On March 31st, 2011, Ogden's "Boy Wonder" Mayor Matthew "Boss" Godfrey announced that after serving three terms, or 12 years, as the city's mayor, he does not plan to seek re-election. Read the full statement HERE. According to the Ogden Standard-Examiner, Godfrey said he does not plan to seek another political office and will look for a job in the private sector. The Examiner has a video available HERE.
The term "Boy Wonder" is in reference to the fact that the 41-year-old Godfrey was 29 when he was first elected in 1999. The term "Boss" was appended by one of his critics, the Weber County Forum, as an outgrowth of an occasionally autocratic style of leadership on his part. Godfrey, who sought to "rebrand" Ogden, believes many of the goals he set when he first ran for office, such as attracting jobs, reducing crime and attracting residents to the downtown area, have been met. The Salt Lake Tribune notes that under Godfrey's watch, 107 acres of downtown redevelopment have been completed, with 91 more underway — almost doubling his administration’s goal of bringing 2,000 jobs downtown. According to KSL Channel 5, he originally intended to serve only one term, but decided to run for re-election twice after discovering the wheels of government moved slower than he anticipated.
Reviews of Godfrey's tenure are mixed. On the one hand, Robert Hunter, who heads up the United Way of Northern Utah and who lost the mayoral race to Godfrey in 1999, said “I’m one of his fans. He’s been a good mayor and Ogden has made a lot of progress.” On the other hand, Former Rep. Neil Hansen, a frequent critic of Godfrey’s methods and authoritarian style, acknowledged that Ogden is better off in some aspects but is worse off in others, criticizing the redevelopment debt run up by the city during Godfrey's tenure.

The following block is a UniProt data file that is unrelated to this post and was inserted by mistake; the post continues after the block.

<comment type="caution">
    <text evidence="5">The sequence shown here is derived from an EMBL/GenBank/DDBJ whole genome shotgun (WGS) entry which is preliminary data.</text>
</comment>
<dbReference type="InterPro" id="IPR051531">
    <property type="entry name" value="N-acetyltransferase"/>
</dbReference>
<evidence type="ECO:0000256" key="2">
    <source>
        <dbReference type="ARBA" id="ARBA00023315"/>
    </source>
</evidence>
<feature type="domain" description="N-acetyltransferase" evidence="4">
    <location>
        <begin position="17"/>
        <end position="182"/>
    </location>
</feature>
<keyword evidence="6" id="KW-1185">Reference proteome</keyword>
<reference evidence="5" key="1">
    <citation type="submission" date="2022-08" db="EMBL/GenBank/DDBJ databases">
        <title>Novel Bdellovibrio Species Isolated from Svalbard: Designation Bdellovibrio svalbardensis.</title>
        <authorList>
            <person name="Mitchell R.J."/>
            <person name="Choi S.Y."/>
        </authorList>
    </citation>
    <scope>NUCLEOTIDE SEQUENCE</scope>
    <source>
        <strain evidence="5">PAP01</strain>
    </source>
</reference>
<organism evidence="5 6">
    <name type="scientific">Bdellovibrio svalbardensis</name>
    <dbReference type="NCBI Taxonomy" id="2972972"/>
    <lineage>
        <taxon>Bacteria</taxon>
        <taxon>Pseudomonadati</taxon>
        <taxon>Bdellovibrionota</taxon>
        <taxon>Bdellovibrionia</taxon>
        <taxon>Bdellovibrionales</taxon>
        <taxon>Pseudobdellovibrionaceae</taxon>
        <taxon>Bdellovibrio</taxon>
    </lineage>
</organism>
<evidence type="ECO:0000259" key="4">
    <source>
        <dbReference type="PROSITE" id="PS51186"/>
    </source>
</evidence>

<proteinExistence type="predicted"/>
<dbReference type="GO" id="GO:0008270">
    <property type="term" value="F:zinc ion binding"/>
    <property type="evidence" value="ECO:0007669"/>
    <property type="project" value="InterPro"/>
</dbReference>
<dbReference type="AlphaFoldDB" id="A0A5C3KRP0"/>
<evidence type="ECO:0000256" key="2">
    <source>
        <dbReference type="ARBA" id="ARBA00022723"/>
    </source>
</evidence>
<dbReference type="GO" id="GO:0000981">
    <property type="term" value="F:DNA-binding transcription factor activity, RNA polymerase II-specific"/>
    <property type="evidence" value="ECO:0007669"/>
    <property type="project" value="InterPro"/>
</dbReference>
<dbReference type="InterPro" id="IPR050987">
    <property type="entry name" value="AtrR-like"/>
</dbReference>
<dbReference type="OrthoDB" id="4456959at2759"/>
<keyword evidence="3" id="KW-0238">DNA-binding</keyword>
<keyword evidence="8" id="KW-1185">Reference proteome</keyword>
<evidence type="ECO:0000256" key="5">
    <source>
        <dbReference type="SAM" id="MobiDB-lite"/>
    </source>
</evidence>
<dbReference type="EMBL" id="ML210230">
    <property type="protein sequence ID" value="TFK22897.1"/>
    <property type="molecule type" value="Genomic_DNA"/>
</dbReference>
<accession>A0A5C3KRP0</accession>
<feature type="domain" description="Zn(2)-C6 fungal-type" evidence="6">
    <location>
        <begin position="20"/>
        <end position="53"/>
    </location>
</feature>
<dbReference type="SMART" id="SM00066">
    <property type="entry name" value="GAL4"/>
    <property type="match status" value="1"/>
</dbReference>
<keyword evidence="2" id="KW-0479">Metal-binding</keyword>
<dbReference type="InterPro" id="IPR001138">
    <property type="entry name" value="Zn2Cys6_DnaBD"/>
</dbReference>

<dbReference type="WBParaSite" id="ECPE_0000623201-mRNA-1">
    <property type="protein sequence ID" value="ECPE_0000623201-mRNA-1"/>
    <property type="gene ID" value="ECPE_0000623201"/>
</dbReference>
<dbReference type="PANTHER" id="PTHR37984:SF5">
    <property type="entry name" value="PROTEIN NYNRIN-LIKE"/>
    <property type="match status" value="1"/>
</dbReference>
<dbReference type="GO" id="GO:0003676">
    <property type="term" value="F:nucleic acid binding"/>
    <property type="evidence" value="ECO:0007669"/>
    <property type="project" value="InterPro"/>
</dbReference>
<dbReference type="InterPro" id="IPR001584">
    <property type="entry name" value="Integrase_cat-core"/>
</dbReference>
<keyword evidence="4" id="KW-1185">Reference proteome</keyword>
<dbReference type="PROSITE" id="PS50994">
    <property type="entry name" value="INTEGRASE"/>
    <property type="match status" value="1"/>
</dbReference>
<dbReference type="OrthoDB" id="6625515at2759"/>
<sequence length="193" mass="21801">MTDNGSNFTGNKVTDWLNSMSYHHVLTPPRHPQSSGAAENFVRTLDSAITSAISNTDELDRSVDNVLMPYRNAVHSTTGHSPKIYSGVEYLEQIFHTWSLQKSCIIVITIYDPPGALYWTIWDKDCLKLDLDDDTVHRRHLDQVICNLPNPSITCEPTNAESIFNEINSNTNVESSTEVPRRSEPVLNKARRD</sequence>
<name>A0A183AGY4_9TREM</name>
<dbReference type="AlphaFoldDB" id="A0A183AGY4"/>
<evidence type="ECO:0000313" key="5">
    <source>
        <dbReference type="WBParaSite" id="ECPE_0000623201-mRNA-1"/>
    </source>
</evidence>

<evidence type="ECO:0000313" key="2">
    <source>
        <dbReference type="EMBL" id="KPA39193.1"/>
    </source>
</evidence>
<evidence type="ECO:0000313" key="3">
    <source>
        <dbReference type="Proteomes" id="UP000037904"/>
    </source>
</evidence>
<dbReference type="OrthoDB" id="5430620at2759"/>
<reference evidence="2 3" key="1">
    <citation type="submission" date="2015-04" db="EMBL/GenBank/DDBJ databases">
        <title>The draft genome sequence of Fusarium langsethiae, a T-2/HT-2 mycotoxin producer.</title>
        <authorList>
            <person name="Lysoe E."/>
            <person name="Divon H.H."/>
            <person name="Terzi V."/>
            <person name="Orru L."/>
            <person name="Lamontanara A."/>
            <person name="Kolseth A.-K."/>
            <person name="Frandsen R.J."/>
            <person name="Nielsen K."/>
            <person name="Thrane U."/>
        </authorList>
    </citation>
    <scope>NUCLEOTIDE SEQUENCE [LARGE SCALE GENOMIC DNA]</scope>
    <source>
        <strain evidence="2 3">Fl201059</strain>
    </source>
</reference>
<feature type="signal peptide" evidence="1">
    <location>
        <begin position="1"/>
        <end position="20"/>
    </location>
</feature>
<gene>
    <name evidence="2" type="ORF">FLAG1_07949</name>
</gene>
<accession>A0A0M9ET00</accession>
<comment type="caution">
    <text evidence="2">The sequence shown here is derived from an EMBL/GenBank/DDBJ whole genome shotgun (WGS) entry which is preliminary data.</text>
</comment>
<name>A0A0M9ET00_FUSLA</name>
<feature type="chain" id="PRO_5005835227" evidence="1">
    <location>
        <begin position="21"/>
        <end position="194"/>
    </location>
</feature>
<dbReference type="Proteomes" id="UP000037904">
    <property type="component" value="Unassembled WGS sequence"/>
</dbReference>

Some also question whether or not Matthew Godfrey might be too quick to take credit for the accomplishments of others. In a comment to the Tribune story, Dan S. wrote, "He's done a good job taking credit for what other people did to improve Ogden". A separate Tribune article entitled "LDS Church hoping hefty investment will shield its temples" indicates that it actually was the Church of Jesus Christ of Latter-day Saints which took the lead in the re-development of the downtown area, spending an estimated $250 million to to help “build an atmosphere". Church-owned parcels on 20 acres surrounding the Ogden Temple now house two apartment buildings, offices and a planned strip of retail shops below more housing to front Washington Boulevard. One of the highlights is the 200-plus unit Colonial Court apartments in a once-dilapidated area west of the temple; occupancy rate is 95 percent. Even Godfrey tipped his hat to the Church, saying “It’s helped downtown immensely. Downtown Ogden 11 years ago was blighted, empty and sometimes unsafe. And that’s not the case anymore.”
KSL Channel 5 is currently running an unscientific poll, asking the question "How would you rate Matt Godfrey's 11 years as Ogden's mayor?" The responses so far:
-- Oustanding: 29 percent (42 votes)
-- Successful: 32 percent (46 votes)
-- Average: 16 percent (23 votes)
-- Subpar: 10 percent (14 votes)
-- Disaster: 13 percent (19 votes)
Possible successors include Weber County Public Information Officer Mike Caldwell, Johnny Ballard, who is Ogden’s project manager for the Riverfront redevelopment area, City Councilman Brandon Stephenson, and former Rep. Neil Hansen. Only the first three have actually registered personal campaign committees so far.